Tuesday 2 April 2024

Easter weekend

I've spent all weekend on the patch, birded it three days out of four. The result, a stonking bag of spring migrants one Willow Warbler. One. That's it. Barring this one bird, not a single migrant of any note. No Wheatears, no fly-over waders, no hirundines, no nothing. It is hard not to be disappointed over four days. The numbers tell a different story as I ended March way above average on 83, but those are just numbers - all you need to see is one individual of one species and you're done. A more interesting stat is how many passed through. If I purposefully ommit Chiffchaff and Blackcap as they now overwinter in small numbers and are thus seen way before migration has officially started, the only passage migrant to appear so far this year prior to April 1st's Willow Warbler has been Wheatear.  The first of these was on March 16th, the next day it was joined by another, and a little later that week, the 19th, I picked up another male whilst Nick found a female. So what's that? Four birds if you're feeling generous? Since that day there hasn't been a sausage. Yes there was a Partridge, and you could say that a few Red Kite passing over are also migrants, but what I am trying to say in a far too roundabout way is that it has been shit. Four days of complete freedom to bird the patch, no work, no committments, and one single Willow Warbler. Unremittingly shit. Luckily I have other hobbies too, but I won't bore you with those. Suffice it to say that I have put in some serious shifts in the greenhouse and garden with which I am extremely satisfied.

So a weekend of pottering around basically, something I am extremely good at. I did exciting things like sweeping, pruning, and going to the dump. I have been middle-aged since I was about 19 and am now really beginning to hit my stride. As I took a lunch break on one of the days I wondered aloud to Mrs L whether this was what retirement was like. For some reason she put her head in her hands, I am not sure why. It is nice to spend time at home with the family, and I can only assume she is looking forward to it as much as I am.

The weekend also revolved around food. It being the holidays we have a full house here, and with the five of us it made a bit more sense to push the boat out a little. Of course some dishes were sniffed at - chickpea and chicory salad was not met with universal acclaim for some reason although Mrs L and I both liked it a lot. What irritates me is the picking and choosing, or that we will spend hours cooking a substantial meal and only a few hours later they will be swarming in the kitchen again, wolfing down cereal and toast as if they haven't been fed for days. Teenagers eh? Was I like this? The highlight of the weekend was probably our Italian meal, I haven't stopped jabbering about Italy since I returned from Piedmont in early March. I imported a load of goodies including a local pasta called Tajarin which we had as a primi piatti with some of my home-made ragu, and it was every bit as good as the dish I ate in an osteria in Alba.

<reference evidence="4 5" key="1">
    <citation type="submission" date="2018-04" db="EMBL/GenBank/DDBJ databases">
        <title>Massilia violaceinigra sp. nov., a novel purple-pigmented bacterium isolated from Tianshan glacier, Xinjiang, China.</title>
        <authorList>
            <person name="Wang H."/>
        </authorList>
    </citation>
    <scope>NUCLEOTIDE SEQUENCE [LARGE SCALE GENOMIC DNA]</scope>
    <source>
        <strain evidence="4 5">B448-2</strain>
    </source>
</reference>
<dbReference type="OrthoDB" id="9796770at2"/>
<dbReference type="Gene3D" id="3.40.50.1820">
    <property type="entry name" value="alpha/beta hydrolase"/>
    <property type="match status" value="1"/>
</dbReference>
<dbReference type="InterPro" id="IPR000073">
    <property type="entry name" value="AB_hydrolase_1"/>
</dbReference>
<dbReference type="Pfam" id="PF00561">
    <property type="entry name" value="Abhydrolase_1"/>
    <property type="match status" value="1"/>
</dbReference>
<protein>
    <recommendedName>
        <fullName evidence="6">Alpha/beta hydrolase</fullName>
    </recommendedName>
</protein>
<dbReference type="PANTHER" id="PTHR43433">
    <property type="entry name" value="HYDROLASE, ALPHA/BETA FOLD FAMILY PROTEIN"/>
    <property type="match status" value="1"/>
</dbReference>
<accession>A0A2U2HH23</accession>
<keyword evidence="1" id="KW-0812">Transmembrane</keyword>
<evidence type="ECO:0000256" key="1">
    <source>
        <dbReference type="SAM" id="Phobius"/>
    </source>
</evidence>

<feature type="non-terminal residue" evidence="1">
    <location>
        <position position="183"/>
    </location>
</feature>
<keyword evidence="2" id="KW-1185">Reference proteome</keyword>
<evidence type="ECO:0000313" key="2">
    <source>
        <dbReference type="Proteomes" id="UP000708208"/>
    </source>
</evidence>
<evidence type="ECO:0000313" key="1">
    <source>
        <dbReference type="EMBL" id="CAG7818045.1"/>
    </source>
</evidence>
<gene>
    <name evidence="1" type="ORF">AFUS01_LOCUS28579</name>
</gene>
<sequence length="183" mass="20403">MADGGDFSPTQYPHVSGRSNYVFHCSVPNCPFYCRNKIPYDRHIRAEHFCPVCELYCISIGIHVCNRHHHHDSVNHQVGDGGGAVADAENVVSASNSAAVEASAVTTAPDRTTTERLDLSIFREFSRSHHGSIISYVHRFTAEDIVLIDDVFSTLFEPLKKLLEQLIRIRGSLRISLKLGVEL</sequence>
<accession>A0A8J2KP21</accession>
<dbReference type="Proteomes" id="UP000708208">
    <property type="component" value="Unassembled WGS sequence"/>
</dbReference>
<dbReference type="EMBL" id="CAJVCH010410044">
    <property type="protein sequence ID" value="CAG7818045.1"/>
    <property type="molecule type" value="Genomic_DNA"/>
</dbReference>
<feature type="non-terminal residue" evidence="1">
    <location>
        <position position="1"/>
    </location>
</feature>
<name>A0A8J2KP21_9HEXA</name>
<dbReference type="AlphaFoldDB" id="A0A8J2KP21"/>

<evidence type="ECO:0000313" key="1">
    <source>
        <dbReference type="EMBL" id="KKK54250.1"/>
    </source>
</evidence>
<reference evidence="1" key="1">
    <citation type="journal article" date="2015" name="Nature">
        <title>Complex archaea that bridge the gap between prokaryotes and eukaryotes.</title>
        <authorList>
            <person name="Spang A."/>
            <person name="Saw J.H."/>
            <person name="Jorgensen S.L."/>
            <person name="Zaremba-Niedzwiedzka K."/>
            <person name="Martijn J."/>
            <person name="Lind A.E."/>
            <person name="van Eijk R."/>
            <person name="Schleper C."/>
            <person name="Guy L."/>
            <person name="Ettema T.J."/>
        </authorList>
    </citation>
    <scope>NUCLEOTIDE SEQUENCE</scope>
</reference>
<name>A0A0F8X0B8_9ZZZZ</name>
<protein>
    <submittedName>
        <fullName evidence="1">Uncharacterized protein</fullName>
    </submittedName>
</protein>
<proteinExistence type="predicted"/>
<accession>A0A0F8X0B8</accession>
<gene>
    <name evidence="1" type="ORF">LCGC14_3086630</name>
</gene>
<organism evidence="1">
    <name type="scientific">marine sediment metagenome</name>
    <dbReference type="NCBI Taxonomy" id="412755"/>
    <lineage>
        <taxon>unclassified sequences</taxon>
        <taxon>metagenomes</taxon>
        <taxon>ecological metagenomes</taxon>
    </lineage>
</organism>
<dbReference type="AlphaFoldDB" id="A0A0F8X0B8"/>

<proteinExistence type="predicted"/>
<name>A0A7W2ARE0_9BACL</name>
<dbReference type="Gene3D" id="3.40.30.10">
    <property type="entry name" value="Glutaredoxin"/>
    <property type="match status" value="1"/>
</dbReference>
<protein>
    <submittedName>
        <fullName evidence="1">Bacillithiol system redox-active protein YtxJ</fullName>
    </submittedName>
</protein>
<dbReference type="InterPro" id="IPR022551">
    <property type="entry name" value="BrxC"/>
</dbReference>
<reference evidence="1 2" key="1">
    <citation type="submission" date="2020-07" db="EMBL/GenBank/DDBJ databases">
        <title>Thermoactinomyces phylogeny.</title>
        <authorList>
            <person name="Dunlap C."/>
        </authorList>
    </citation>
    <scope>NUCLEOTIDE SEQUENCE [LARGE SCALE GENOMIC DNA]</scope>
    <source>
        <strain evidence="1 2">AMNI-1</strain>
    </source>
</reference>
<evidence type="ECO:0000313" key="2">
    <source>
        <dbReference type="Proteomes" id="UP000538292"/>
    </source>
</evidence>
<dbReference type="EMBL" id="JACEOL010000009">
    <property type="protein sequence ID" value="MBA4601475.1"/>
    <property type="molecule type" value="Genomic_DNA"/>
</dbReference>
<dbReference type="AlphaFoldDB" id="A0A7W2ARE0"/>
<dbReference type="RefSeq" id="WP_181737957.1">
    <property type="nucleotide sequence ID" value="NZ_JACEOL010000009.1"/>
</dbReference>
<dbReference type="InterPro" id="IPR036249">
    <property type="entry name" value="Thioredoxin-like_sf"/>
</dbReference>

In other (now sadly regular) news the fence battles continue unabated. There was some minor respite on Good Friday, and for a moment we thought our anonymous adversary had perhaps gone away for Easter. Unfortunately they had not as we arrived on Saturday to one of the most egregious slashing incidents thus far that required the CoL team to come out and repair it as it was beyond the volunteers. On Sunday and Monday there was virtually no damage at all, but this morning it had been cut again, albeit only a little. Perhaps as we now re-enter the normal working week it will all start up again, my pet theory is that weekdays are more likely than weekends as people are up much earlier in order to walk their dogs before work, and the damage has always occured before we get there in the morning. So, a bum note to end on, but the Skylarks continue to sing - perhaps as many as four birds. Fingers crossed.


  1. Hopefully the skylarks will flourish despite everything - on the marshes between Leigh and Benfleet, numbers seem to be rising and there's no dog/people control there. I've just been looking at your trip report for Taiwan (we're going there in October). Surprised that you didn't try for the black faced spoonbills - is October not a good time or are they just too boring? And more info on that cocktail please...looks attractive

    1. Taiwan was an amazing trip, especially solo. A lot of research but no guides, a great adventure. The trip was all about the endemics, so that was where I spent all my time (I've seen Black-faced Spoonbill in HK).

      Sticking with the asian theme, that cocktail is called "Cherry Blossom". There are loads of recipes, but this was 3/4 cherry liquer, 3/4 kirsch, 1/2 Cointreau, 1/2 Grenadine, 1/3 simple syrup, 3/2 lemon juice. Shake with ice, lime garnish.

    2. Ah I understand! And thanks for the cocktail recipe - I do like a cocktail from time to time (say weekly)